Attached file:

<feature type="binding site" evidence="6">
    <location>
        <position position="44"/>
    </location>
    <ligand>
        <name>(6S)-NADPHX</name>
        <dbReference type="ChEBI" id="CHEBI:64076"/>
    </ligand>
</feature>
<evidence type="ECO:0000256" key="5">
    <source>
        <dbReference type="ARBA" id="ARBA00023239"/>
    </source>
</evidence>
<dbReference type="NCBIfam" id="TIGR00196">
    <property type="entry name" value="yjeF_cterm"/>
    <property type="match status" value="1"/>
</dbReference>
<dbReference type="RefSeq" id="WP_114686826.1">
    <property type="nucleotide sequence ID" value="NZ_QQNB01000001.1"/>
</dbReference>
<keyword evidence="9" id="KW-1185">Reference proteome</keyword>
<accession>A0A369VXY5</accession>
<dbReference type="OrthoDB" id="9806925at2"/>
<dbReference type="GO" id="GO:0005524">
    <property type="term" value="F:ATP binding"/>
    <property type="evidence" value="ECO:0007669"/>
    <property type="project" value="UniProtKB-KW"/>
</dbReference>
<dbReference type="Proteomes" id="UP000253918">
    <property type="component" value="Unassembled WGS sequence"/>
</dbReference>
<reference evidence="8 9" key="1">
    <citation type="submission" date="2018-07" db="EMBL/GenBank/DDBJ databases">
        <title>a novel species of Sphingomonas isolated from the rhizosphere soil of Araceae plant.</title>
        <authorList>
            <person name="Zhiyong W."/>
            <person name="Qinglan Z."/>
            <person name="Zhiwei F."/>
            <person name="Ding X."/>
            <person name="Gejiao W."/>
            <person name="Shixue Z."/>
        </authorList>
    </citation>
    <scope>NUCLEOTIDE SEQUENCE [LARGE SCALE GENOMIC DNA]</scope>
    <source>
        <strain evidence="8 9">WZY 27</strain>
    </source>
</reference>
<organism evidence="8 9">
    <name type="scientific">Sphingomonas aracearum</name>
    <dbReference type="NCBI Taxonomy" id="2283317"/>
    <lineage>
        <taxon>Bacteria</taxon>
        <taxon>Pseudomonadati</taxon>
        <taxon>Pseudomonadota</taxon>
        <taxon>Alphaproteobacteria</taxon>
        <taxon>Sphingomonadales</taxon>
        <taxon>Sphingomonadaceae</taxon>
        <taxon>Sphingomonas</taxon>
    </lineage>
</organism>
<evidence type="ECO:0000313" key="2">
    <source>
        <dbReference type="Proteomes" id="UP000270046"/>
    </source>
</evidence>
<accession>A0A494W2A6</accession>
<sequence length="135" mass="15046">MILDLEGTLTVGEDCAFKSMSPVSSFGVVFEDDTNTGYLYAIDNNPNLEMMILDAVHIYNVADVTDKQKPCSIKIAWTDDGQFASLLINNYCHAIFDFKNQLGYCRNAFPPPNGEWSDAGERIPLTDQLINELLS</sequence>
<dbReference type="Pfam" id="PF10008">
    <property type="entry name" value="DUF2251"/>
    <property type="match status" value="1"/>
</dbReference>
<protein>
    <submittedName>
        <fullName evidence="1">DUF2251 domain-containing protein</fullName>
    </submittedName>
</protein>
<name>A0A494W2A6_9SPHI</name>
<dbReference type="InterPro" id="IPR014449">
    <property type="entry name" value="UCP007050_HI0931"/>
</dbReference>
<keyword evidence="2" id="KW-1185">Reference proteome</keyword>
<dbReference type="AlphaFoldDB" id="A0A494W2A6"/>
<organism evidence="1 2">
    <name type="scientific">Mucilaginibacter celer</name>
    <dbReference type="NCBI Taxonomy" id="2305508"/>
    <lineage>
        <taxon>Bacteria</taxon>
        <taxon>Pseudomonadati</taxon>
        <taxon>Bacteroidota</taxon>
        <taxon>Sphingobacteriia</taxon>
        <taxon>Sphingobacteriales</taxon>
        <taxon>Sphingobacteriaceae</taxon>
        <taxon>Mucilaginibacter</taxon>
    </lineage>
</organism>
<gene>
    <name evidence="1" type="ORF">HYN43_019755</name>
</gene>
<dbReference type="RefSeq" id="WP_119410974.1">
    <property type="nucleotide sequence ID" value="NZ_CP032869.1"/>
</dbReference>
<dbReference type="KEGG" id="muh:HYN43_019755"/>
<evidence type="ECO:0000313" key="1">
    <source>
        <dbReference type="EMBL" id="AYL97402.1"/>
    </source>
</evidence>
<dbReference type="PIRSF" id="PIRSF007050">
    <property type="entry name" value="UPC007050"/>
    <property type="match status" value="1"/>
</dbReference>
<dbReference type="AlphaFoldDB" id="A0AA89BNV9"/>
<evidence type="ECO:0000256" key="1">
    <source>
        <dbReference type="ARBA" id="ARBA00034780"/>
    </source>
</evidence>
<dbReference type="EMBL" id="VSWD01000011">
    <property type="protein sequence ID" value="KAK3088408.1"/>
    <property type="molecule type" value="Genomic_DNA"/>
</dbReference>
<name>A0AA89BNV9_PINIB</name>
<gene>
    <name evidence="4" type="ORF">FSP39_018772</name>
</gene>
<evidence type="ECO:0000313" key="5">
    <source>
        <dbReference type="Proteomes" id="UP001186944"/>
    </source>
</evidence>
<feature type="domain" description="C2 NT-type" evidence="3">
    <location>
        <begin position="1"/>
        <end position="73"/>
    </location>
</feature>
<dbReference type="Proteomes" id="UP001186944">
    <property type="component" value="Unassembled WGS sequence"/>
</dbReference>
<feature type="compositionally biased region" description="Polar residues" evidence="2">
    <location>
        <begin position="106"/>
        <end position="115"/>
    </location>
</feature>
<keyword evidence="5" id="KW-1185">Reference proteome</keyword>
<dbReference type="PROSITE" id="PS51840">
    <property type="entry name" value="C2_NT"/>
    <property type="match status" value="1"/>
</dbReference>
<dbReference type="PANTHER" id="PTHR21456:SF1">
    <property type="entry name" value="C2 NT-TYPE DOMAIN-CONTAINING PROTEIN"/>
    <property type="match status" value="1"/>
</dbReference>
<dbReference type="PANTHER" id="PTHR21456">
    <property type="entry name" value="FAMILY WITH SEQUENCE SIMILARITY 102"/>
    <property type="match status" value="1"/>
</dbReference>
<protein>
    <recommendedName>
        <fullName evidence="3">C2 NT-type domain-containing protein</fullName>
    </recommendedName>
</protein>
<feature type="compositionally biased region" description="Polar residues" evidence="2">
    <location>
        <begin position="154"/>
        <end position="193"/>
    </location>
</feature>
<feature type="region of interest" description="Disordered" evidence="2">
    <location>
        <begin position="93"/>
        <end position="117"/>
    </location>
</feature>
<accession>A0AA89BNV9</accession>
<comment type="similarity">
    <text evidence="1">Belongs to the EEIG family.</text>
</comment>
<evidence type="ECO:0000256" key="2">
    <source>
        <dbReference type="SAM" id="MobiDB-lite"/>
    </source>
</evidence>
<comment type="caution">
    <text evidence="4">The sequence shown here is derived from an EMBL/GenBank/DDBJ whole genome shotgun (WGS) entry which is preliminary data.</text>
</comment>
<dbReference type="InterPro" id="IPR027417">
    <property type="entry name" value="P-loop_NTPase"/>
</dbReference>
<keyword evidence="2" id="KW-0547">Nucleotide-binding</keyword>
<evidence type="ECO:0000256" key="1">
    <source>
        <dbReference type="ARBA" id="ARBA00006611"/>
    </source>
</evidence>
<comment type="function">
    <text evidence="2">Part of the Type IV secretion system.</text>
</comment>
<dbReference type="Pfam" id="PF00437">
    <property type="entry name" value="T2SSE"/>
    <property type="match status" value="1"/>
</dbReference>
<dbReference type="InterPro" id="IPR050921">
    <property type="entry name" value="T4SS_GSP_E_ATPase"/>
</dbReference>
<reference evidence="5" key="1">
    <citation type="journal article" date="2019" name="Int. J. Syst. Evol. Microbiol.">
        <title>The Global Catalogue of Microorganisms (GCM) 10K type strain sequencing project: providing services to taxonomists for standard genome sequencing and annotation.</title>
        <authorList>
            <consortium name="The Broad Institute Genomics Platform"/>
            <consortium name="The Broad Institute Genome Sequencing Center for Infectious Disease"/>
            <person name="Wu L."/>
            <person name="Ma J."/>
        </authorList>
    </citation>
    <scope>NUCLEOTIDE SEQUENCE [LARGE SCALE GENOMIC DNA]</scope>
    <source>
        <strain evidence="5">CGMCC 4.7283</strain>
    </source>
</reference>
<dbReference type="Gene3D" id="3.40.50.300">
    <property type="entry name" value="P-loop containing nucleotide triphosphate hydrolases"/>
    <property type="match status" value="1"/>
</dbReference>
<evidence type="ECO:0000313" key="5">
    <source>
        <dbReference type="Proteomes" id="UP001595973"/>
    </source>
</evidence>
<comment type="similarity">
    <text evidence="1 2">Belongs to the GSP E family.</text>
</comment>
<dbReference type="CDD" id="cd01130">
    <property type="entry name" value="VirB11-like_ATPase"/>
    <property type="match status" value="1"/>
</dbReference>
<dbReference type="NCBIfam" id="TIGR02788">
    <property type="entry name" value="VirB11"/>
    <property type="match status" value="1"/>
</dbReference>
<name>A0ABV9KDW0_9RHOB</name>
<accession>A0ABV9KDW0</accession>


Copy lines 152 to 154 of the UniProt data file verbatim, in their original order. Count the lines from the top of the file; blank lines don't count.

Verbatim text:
</dbReference>
<dbReference type="PANTHER" id="PTHR21456:SF1">
    <property type="entry name" value="C2 NT-TYPE DOMAIN-CONTAINING PROTEIN"/>